Laura Hershey: Writer, Poet, Activist, Consultant Rotating Header Image

December, 2008:

Oral History and Disability Rights

Storytelling and reflection have been at the heart of most of my writing. During the last couple of years, I’ve had the opportunity to explore a field that’s all about recording people’s experiences and memories — oral history. I volunteer as an interviewer for the Regional Oral History Office (ROHO), at the University of California. I’ve conducted in-depth interviews with four dynamic disability rights activists, two women and two men, all brilliant organizers and thinkers.

Transcripts of two of those interviews have just been posted online, as part of ROHO’s Disability Rights and Independent Living Movement collection.

Alana Theriault is one of the most knowledgeable people I know when it comes to Social Security and Medicaid benefits, employment options, and personal assistance programs. She has helped numerous Californians navigate through these mind-bogglingly complex systems. She has also helped to formulate policy, always advocating for more fair and flexible regulations. Alana gained all this knowledge by necessity. As a teenager, lacking adequate support services at home, she went to live in a nursing facility. Determined to achieve independence, she fought for the resources she needed, and found a supportive disability community. Since then, she has lived a self-determined life, and helped others to do the same.

John Kelly combines scholarship and advocacy in creative, provocative ways. Through writing, teaching, and activism, he challenges our culture’s deep investment in the concept of “ability,” and how that leads to discriminatory attitudes and practices affecting disabled people. Since his injury as a young man, John has questioned why disability, a perfectly natural phenomenon, causes such fear and loathing in our society.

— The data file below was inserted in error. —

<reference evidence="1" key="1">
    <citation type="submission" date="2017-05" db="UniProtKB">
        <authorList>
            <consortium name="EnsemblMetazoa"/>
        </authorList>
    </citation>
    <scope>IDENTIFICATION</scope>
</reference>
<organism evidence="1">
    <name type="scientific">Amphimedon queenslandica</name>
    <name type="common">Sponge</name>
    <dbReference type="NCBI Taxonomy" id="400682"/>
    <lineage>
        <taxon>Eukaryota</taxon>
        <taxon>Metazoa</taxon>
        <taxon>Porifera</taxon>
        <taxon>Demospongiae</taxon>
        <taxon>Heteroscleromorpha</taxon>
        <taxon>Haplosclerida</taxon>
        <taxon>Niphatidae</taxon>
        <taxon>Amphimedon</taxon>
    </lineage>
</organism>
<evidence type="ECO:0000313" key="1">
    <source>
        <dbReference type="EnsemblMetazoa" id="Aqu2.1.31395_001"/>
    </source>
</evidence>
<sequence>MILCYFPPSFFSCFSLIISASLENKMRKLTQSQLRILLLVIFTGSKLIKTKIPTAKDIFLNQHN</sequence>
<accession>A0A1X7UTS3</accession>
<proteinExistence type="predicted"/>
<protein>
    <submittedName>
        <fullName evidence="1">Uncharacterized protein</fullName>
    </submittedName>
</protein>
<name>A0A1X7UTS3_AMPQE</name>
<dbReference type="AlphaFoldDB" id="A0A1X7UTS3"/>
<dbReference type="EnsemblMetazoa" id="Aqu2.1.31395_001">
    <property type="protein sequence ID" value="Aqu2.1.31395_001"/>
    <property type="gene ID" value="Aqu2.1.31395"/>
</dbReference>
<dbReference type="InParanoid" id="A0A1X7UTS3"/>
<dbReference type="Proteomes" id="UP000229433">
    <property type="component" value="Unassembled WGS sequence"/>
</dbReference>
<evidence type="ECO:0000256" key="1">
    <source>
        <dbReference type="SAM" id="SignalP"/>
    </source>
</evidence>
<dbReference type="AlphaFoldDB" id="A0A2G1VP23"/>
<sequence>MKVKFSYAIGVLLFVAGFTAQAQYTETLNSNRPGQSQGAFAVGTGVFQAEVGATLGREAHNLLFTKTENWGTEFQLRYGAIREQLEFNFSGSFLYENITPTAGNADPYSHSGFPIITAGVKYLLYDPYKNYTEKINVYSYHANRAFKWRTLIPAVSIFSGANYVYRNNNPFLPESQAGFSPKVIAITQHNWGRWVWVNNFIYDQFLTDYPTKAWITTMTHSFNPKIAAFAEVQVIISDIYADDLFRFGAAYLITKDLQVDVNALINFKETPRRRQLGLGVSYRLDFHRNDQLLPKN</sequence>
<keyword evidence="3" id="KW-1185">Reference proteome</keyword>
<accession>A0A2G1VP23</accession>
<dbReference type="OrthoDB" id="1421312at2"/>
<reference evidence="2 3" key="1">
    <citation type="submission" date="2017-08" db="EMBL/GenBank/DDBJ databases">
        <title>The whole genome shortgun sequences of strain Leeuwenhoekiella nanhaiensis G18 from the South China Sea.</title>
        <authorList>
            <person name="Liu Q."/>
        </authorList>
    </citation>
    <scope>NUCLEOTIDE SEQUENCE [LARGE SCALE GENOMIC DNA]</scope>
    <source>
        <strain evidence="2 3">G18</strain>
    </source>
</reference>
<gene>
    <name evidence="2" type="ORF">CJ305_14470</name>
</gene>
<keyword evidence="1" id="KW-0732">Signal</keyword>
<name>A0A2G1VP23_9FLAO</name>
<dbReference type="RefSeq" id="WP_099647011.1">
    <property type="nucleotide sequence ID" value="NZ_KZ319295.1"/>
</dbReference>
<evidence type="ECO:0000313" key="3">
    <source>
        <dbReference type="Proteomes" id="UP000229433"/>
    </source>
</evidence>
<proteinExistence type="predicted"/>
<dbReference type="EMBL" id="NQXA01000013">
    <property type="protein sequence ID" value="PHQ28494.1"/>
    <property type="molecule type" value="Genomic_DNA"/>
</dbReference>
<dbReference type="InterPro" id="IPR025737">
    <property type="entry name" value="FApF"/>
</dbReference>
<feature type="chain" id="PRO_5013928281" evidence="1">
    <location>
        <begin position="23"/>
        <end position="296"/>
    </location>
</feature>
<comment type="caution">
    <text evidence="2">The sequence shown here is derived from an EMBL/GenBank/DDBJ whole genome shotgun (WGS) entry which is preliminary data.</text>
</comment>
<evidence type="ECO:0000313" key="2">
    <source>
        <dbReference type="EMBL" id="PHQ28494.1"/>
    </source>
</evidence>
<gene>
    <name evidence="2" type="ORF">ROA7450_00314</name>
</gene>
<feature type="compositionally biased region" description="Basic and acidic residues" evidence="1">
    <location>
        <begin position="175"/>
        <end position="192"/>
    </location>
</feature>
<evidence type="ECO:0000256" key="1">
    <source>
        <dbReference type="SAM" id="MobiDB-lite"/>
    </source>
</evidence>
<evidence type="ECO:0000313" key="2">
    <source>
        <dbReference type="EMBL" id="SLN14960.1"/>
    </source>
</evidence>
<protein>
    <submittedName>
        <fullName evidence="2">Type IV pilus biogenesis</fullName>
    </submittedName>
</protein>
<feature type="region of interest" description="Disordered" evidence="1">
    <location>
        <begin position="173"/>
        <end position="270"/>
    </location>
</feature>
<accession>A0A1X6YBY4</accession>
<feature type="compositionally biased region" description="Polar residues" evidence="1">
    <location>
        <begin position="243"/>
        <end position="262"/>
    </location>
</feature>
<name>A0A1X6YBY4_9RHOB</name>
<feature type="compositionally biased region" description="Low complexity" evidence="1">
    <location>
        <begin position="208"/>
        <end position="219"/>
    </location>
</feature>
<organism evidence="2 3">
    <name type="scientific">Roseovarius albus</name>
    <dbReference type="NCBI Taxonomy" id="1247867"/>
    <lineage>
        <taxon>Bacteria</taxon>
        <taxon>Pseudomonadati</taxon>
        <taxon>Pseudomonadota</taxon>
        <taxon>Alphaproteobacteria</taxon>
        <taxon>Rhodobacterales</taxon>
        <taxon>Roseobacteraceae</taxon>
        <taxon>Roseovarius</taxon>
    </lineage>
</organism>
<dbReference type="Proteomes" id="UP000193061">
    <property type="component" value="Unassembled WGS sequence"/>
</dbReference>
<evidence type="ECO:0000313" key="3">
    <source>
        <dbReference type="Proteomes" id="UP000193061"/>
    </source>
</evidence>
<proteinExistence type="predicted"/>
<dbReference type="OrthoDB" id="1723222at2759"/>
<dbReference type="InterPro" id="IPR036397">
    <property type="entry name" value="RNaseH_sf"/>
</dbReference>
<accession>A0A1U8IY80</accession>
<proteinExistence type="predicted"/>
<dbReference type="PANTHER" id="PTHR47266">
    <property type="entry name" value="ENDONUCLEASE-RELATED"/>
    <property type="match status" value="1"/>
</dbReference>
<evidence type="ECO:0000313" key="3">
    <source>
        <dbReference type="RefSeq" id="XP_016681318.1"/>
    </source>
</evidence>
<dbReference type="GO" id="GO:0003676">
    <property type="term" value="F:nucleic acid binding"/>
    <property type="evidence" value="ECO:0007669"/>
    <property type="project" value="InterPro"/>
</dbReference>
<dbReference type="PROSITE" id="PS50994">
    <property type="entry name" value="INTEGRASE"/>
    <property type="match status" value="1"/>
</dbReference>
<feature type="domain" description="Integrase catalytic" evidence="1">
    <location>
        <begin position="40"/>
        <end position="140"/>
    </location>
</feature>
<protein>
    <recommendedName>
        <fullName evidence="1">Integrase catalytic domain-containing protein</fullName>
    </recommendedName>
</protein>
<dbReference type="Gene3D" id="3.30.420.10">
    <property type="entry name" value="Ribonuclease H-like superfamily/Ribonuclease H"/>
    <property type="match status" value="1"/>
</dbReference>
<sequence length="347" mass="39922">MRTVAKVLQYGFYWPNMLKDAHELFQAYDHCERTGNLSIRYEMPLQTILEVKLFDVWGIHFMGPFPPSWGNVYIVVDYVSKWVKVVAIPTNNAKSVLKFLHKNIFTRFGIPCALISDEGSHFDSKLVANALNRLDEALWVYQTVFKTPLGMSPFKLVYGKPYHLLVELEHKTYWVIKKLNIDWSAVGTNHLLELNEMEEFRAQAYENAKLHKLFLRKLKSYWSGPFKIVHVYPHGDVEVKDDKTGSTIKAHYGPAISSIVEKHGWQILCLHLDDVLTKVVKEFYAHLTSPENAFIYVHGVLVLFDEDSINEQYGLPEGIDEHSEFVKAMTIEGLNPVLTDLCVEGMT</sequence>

I’m proud of my work on these interviews. I’m also really impressed with the important contribution that ROHO is making to documenting the ongoing movement for the rights of people with disabilities.

To read the interviews with Alana Theriault and John Kelly, follow this link and then click on the name.

Jerry Lewis, Oscar-sanctioned “humanitarian”

The news broke on December 10 that Jerry Lewis will receive the Jean Hersholt Humanitarian Award at the Oscar Award ceremony on February 22. Since Lewis’ primary, highest-profile, and as far as I know, only “humanitarian” effort is his many decades of hosting the Labor Day Muscular Dystrophy Telethon, I can only conclude that the Motion Picture Academy is rewarding Lewis specifically for perpetuating negative stereotypes of disabled people, whom he has referred to as “half persons.”

As word has spread around the disability activist community, the tone of the e-mails has evolved quickly from disbelief, to anger, to determination. This award provides further evidence that Hollywood, and by extension mainstream America itself, still has no clue — or doesn’t care — about the disability rights movement’s analyses of the discriminatory attitudes and actions that we face.

Jerry Lewis didn’t create those discriminatory attitudes, but he has helped fuel them. In 1990, he wrote that if he had muscular dystrophy and had to use a wheelchair, he would “just have to learn to try to be good at being a half a person.” During the 1992 Telethon, he said that people with MD, whom he always insists on calling “my kids,” “cannot go into the workplace. There’s nothing they can do.” That’s just the kind of thinking that has contributed to disabled people’s extremely high unemployment rate.

Comments like these have led disability activists and our allies to protest against Jerry Lewis, and against the Telethon. We’ve argued that the Telethon promotes pity, a counterproductive emotion which undermines our social equality. Here’s how Lewis responded to the Telethon protesters during a 2001 television interview: “Pity? You don’t want to be pitied because you’re a cripple in a wheelchair? Stay in your house!”

On February 22, 2009, we won’t be staying in our houses watching the Academy Awards. We’ll be publicly objecting to this award. We’ll be defending our own humanity against this so-called “humanitarian.” Stay tuned…

For more information about the history of the Telethon protest, go to